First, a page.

small, independent farming

New Article – Exploring Small-Scale Multi-Generational Farming for Homegrown Stories

My interview with the Nash family took me out on the farm and into one of my favorite fields: independent agriculture.

The family farm used to be the backbone of America. Since the 1980s Farm Crisis, family farms have been gobbled up by corporate farms, and now fewer than half of the farm-acres in production are still considered small, family-run operations. There is a small, but growing push from consumers for fresh, local food, however–the kind that factory farms are incapable of delivering. And, to fill that niche, there are farms like Nash Farms outside of Billings, selling as much directly to consumers as they can. For them, keeping their farm independent and in the family is as much a part of the calling as providing fresh, nutritious, and affordable food. Here’s a story I wrote and photographed for Homegrown Stories about Nash Farms.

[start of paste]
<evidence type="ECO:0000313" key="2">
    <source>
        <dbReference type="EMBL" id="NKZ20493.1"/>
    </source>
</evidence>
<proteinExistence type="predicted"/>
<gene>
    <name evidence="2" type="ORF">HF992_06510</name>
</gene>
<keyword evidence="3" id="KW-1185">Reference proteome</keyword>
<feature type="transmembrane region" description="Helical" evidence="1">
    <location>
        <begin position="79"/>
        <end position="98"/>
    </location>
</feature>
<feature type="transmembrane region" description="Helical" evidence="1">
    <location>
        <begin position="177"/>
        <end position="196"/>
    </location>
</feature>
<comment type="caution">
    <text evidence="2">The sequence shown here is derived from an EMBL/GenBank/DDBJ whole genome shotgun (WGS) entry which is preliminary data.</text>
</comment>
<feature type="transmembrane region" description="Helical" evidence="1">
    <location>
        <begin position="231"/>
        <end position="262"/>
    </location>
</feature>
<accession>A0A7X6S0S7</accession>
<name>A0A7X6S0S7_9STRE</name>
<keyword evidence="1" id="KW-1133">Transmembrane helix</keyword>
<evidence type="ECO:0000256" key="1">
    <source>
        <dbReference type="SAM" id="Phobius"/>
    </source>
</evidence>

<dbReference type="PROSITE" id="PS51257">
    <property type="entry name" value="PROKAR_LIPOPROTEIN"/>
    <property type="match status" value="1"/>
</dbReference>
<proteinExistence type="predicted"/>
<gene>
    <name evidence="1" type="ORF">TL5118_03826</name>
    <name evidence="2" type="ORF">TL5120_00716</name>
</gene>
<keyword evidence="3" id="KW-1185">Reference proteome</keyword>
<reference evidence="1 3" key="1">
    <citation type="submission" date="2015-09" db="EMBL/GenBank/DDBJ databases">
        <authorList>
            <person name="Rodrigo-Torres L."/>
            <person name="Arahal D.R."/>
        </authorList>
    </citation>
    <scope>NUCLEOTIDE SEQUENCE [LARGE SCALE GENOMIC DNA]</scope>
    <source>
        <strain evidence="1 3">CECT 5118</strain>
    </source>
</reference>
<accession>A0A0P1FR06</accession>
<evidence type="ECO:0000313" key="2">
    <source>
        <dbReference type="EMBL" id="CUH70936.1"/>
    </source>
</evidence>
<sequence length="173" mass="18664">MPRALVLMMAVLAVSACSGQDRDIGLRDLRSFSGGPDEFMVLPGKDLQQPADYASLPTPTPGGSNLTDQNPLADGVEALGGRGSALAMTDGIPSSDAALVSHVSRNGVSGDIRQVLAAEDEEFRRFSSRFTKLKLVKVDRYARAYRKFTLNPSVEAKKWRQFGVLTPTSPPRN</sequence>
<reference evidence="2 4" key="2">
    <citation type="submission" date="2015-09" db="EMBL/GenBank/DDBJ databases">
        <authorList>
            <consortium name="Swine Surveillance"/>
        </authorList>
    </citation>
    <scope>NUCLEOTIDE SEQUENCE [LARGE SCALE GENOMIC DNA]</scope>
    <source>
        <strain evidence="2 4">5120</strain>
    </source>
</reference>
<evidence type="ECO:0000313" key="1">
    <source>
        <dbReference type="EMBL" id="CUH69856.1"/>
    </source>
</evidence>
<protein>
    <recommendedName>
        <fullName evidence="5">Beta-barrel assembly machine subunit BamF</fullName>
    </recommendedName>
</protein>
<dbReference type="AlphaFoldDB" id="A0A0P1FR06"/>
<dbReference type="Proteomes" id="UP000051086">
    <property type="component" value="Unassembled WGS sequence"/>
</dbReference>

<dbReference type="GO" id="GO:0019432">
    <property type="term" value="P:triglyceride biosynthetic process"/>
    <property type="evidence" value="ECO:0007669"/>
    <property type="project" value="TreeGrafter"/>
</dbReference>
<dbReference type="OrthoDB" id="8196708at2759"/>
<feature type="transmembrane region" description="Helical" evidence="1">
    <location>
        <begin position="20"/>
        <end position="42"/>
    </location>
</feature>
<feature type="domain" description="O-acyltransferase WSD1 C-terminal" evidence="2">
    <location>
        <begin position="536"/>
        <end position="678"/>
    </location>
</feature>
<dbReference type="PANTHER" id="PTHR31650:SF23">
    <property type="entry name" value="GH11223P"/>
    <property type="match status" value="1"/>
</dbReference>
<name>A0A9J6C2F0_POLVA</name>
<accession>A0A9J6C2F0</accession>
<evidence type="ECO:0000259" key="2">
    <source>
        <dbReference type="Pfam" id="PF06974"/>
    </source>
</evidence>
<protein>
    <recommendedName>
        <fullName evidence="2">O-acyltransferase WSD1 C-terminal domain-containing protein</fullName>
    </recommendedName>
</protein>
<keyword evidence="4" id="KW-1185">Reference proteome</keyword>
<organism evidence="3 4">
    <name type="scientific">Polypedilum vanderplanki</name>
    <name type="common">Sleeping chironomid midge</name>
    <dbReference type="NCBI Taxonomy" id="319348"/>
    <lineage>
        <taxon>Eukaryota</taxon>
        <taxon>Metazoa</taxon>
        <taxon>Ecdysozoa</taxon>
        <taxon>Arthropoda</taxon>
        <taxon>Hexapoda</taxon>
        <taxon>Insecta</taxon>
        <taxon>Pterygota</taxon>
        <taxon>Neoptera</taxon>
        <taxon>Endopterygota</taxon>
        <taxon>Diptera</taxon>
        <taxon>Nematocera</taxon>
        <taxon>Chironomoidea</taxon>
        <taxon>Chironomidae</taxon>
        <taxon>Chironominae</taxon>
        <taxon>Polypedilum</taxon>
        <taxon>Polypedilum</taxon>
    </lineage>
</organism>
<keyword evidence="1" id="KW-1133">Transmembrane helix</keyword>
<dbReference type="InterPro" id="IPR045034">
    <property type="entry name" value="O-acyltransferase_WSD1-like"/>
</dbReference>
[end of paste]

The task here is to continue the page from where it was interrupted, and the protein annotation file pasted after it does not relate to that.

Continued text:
Building a Farm for the Next Generation

Rusty, but functioning, antique tractors and a modern solar array frame Tom Tschida as he describes the unlikely way he became a rancher. “I’d been away working for a long time when [my parents] bought this place and started building it up. A few years ago I decided to quit my job and move back home,” Tom says of moving back to Montana to help his parents, Jerry and Carol Nash, run Nash Farms. After years of building a career as a photographer in Southern California, Tom found himself missing Montana. “I wanted to be around family. I wanted to be working with animals. I wanted to be playing in the dirt. So I came back to do all of that. It’s been great.” Continue reading…